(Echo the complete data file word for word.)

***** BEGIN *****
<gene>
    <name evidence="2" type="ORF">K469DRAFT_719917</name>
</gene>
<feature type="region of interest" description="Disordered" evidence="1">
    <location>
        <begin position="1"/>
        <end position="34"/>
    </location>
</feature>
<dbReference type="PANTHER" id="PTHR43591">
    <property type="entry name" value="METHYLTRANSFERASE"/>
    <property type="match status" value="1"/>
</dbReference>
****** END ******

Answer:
<gene>
    <name evidence="2" type="ORF">K469DRAFT_719917</name>
</gene>
<feature type="region of interest" description="Disordered" evidence="1">
    <location>
        <begin position="1"/>
        <end position="34"/>
    </location>
</feature>
<dbReference type="PANTHER" id="PTHR43591">
    <property type="entry name" value="METHYLTRANSFERASE"/>
    <property type="match status" value="1"/>
</dbReference>